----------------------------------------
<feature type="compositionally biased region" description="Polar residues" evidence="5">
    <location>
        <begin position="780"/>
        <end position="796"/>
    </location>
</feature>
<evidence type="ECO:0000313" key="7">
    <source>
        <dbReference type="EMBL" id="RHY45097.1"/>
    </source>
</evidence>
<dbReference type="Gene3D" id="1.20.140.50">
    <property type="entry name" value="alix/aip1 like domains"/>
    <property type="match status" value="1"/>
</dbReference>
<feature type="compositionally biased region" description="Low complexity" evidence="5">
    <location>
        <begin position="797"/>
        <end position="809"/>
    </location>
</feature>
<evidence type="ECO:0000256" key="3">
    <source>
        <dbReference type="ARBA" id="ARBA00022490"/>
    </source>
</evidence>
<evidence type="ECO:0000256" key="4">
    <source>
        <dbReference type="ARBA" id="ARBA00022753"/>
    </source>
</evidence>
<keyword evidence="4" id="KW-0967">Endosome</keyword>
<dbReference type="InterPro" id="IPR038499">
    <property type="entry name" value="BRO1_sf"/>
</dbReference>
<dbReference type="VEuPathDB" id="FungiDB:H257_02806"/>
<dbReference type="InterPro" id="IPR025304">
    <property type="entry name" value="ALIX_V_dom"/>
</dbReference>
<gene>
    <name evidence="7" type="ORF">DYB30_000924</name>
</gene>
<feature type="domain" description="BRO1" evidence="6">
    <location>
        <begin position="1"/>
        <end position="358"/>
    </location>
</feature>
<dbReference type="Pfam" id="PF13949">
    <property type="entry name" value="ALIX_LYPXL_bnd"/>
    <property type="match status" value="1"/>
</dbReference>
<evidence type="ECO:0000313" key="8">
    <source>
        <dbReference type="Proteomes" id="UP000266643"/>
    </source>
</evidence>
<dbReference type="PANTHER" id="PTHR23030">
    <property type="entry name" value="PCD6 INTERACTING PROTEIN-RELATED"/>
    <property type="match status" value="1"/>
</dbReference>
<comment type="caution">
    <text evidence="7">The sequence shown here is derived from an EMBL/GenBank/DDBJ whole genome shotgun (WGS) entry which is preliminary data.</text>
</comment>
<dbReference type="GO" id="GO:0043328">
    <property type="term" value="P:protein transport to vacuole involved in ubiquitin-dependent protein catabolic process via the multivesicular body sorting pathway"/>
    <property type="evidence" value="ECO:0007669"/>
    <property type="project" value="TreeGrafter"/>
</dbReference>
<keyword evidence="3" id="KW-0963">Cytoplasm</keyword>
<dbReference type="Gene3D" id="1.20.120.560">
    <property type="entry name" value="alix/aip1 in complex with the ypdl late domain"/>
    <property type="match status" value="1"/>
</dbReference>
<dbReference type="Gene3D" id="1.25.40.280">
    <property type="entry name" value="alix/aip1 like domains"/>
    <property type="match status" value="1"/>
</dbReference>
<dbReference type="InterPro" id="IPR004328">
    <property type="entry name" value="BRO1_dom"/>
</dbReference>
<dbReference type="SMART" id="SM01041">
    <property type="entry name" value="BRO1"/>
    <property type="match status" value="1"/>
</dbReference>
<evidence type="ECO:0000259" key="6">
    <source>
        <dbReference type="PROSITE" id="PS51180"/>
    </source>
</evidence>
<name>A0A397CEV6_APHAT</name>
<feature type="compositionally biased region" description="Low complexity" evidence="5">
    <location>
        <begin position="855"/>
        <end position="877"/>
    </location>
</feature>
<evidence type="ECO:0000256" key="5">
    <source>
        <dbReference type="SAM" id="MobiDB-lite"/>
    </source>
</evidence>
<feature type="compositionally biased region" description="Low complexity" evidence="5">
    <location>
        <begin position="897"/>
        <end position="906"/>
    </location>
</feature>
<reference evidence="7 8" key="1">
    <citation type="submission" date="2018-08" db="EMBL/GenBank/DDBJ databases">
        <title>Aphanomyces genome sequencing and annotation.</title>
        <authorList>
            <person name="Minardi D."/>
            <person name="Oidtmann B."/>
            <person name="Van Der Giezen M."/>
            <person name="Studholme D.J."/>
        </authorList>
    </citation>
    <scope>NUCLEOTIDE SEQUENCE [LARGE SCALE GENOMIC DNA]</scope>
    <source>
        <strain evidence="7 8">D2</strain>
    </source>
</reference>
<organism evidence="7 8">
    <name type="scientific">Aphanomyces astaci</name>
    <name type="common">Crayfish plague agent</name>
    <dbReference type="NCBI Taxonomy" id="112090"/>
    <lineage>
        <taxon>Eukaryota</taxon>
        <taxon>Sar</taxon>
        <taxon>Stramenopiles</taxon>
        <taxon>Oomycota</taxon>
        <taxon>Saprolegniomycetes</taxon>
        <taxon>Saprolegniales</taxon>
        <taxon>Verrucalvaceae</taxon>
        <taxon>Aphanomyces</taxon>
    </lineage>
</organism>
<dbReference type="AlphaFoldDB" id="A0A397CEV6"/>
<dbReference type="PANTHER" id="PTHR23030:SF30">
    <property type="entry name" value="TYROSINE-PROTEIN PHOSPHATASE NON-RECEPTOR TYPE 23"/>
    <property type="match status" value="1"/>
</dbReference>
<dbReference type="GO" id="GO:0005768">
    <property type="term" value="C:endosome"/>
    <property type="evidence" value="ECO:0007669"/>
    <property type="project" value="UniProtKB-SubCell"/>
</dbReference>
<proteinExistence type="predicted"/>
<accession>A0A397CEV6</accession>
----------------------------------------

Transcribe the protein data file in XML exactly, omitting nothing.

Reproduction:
<feature type="compositionally biased region" description="Polar residues" evidence="5">
    <location>
        <begin position="780"/>
        <end position="796"/>
    </location>
</feature>
<evidence type="ECO:0000313" key="7">
    <source>
        <dbReference type="EMBL" id="RHY45097.1"/>
    </source>
</evidence>
<dbReference type="Gene3D" id="1.20.140.50">
    <property type="entry name" value="alix/aip1 like domains"/>
    <property type="match status" value="1"/>
</dbReference>
<feature type="compositionally biased region" description="Low complexity" evidence="5">
    <location>
        <begin position="797"/>
        <end position="809"/>
    </location>
</feature>
<evidence type="ECO:0000256" key="3">
    <source>
        <dbReference type="ARBA" id="ARBA00022490"/>
    </source>
</evidence>
<evidence type="ECO:0000256" key="4">
    <source>
        <dbReference type="ARBA" id="ARBA00022753"/>
    </source>
</evidence>
<keyword evidence="4" id="KW-0967">Endosome</keyword>
<dbReference type="InterPro" id="IPR038499">
    <property type="entry name" value="BRO1_sf"/>
</dbReference>
<dbReference type="VEuPathDB" id="FungiDB:H257_02806"/>
<dbReference type="InterPro" id="IPR025304">
    <property type="entry name" value="ALIX_V_dom"/>
</dbReference>
<gene>
    <name evidence="7" type="ORF">DYB30_000924</name>
</gene>
<feature type="domain" description="BRO1" evidence="6">
    <location>
        <begin position="1"/>
        <end position="358"/>
    </location>
</feature>
<dbReference type="Pfam" id="PF13949">
    <property type="entry name" value="ALIX_LYPXL_bnd"/>
    <property type="match status" value="1"/>
</dbReference>
<evidence type="ECO:0000313" key="8">
    <source>
        <dbReference type="Proteomes" id="UP000266643"/>
    </source>
</evidence>
<dbReference type="PANTHER" id="PTHR23030">
    <property type="entry name" value="PCD6 INTERACTING PROTEIN-RELATED"/>
    <property type="match status" value="1"/>
</dbReference>
<comment type="caution">
    <text evidence="7">The sequence shown here is derived from an EMBL/GenBank/DDBJ whole genome shotgun (WGS) entry which is preliminary data.</text>
</comment>
<dbReference type="GO" id="GO:0043328">
    <property type="term" value="P:protein transport to vacuole involved in ubiquitin-dependent protein catabolic process via the multivesicular body sorting pathway"/>
    <property type="evidence" value="ECO:0007669"/>
    <property type="project" value="TreeGrafter"/>
</dbReference>
<keyword evidence="3" id="KW-0963">Cytoplasm</keyword>
<dbReference type="Gene3D" id="1.20.120.560">
    <property type="entry name" value="alix/aip1 in complex with the ypdl late domain"/>
    <property type="match status" value="1"/>
</dbReference>
<dbReference type="Gene3D" id="1.25.40.280">
    <property type="entry name" value="alix/aip1 like domains"/>
    <property type="match status" value="1"/>
</dbReference>
<dbReference type="InterPro" id="IPR004328">
    <property type="entry name" value="BRO1_dom"/>
</dbReference>
<dbReference type="SMART" id="SM01041">
    <property type="entry name" value="BRO1"/>
    <property type="match status" value="1"/>
</dbReference>
<evidence type="ECO:0000259" key="6">
    <source>
        <dbReference type="PROSITE" id="PS51180"/>
    </source>
</evidence>
<name>A0A397CEV6_APHAT</name>
<feature type="compositionally biased region" description="Low complexity" evidence="5">
    <location>
        <begin position="855"/>
        <end position="877"/>
    </location>
</feature>
<evidence type="ECO:0000256" key="5">
    <source>
        <dbReference type="SAM" id="MobiDB-lite"/>
    </source>
</evidence>
<feature type="compositionally biased region" description="Low complexity" evidence="5">
    <location>
        <begin position="897"/>
        <end position="906"/>
    </location>
</feature>
<reference evidence="7 8" key="1">
    <citation type="submission" date="2018-08" db="EMBL/GenBank/DDBJ databases">
        <title>Aphanomyces genome sequencing and annotation.</title>
        <authorList>
            <person name="Minardi D."/>
            <person name="Oidtmann B."/>
            <person name="Van Der Giezen M."/>
            <person name="Studholme D.J."/>
        </authorList>
    </citation>
    <scope>NUCLEOTIDE SEQUENCE [LARGE SCALE GENOMIC DNA]</scope>
    <source>
        <strain evidence="7 8">D2</strain>
    </source>
</reference>
<organism evidence="7 8">
    <name type="scientific">Aphanomyces astaci</name>
    <name type="common">Crayfish plague agent</name>
    <dbReference type="NCBI Taxonomy" id="112090"/>
    <lineage>
        <taxon>Eukaryota</taxon>
        <taxon>Sar</taxon>
        <taxon>Stramenopiles</taxon>
        <taxon>Oomycota</taxon>
        <taxon>Saprolegniomycetes</taxon>
        <taxon>Saprolegniales</taxon>
        <taxon>Verrucalvaceae</taxon>
        <taxon>Aphanomyces</taxon>
    </lineage>
</organism>
<dbReference type="AlphaFoldDB" id="A0A397CEV6"/>
<dbReference type="PANTHER" id="PTHR23030:SF30">
    <property type="entry name" value="TYROSINE-PROTEIN PHOSPHATASE NON-RECEPTOR TYPE 23"/>
    <property type="match status" value="1"/>
</dbReference>
<dbReference type="GO" id="GO:0005768">
    <property type="term" value="C:endosome"/>
    <property type="evidence" value="ECO:0007669"/>
    <property type="project" value="UniProtKB-SubCell"/>
</dbReference>
<proteinExistence type="predicted"/>
<accession>A0A397CEV6</accession>